David was moving forward in establishing his people as a unified nation. After routing the Philistines out of their land, the next step was to bring the Ark of the Covenant back to a place of safety and prominence. Notice that he took 30,000 soldiers to do a job that was designated for a handful of priests. Why? He expected and wanted to protect from the Philistines. But they were the least of his problems. Due to a lack of diligence and sufficient humility before God's holiness, Uzzah died and the project came to a standstill. No one was going to move the Ark until it was done right. As if often the case, our worst enemy is us: not searching the scriptures for God's instructions, charging ahead with our agenda instead of His, wanting his Holy Presence and Power, without comprehending how great and awesome He really is. May we not seek to go through this day without seeking Him and acknowledging Him first. Every day has enough trouble of its own, without us bringing more on ourselves.

Tuesday, November 15, 2016

Long-awaited victories...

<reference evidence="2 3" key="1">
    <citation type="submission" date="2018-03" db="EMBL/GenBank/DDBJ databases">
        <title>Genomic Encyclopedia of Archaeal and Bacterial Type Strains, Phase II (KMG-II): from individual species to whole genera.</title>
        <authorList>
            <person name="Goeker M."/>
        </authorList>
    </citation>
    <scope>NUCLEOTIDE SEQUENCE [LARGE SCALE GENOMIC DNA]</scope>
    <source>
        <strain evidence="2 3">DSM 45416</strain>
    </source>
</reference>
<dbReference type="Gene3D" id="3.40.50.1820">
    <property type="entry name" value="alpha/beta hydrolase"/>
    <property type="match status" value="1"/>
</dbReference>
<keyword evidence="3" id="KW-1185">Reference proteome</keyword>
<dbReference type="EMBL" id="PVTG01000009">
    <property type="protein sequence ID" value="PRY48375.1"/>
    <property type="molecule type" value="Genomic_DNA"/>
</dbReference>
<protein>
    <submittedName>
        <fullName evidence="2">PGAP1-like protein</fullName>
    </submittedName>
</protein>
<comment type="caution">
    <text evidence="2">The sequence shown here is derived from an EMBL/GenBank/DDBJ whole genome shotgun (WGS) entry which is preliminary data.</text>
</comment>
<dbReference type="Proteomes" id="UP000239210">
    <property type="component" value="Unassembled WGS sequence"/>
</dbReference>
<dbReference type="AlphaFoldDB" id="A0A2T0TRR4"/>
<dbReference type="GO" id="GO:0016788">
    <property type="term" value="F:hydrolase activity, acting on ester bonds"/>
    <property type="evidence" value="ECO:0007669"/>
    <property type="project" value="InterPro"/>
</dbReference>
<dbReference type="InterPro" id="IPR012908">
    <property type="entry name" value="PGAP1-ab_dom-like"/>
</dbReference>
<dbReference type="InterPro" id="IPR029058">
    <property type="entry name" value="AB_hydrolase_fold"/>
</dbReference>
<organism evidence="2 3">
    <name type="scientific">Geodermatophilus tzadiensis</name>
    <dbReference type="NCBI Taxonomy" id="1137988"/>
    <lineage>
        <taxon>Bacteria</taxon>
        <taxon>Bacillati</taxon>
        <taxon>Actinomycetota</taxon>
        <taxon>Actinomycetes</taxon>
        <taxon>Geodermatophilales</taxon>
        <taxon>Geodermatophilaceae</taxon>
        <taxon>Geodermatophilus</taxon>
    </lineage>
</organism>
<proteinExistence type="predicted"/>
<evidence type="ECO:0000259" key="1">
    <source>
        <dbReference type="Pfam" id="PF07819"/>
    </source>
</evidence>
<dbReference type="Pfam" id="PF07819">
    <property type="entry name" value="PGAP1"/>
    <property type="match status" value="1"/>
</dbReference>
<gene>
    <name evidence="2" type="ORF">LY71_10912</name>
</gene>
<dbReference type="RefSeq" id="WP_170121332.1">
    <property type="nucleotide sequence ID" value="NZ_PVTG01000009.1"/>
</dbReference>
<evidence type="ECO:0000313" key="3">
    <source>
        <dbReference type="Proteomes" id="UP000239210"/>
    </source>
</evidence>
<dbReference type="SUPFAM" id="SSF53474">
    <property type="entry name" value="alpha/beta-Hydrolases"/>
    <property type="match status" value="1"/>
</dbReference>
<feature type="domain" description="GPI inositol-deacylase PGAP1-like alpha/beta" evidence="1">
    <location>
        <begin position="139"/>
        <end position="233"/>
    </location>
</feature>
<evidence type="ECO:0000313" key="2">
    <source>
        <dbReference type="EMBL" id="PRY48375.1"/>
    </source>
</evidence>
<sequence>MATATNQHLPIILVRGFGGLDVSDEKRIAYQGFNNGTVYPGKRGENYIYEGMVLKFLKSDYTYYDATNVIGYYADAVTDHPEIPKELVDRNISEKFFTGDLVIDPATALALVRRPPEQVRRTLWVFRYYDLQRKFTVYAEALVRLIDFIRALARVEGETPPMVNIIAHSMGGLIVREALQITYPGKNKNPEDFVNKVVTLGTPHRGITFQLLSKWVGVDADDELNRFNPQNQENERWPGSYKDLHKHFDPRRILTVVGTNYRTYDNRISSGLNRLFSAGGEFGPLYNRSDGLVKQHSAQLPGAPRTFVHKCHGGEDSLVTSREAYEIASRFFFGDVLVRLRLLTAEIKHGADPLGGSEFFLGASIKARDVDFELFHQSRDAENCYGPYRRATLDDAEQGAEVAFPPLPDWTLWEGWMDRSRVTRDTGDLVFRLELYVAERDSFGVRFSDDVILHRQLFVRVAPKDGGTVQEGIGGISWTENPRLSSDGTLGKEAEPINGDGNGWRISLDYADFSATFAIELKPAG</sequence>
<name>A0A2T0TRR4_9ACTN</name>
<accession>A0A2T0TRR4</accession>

When the Philistines heard that David had been anointed king over Israel, all the Philistines went up to search for David. But David heard of it and went down to the stronghold. Now the Philistines had come and spread out in the Valley of Rephaim. And David inquired of the LORD, “Shall I go up against the Philistines? Will you give them into my hand?” And the LORD said to David, “Go up, for I will certainly give the Philistines into your hand.” And David came to Baal-perazim, and David defeated them there. And he said, “The LORD has broken through my enemies before me like a breaking flood.” Therefore the name of that place is called Baal-perazim. And the Philistines left their idols there, and David and his men carried them away. And the Philistines came up yet again and spread out in the Valley of Rephaim. And when David inquired of the LORD, he said, “You shall not go up; go around to their rear, and come against them opposite the balsam trees. And when you hear the sound of marching in the tops of the balsam trees, then rouse yourself, for then the LORD has gone out before you to strike down the army of the Philistines.” And David did as the LORD commanded him, and struck down the Philistines from Geba to Gezer. (2 Samuel 5:17-25 ESV)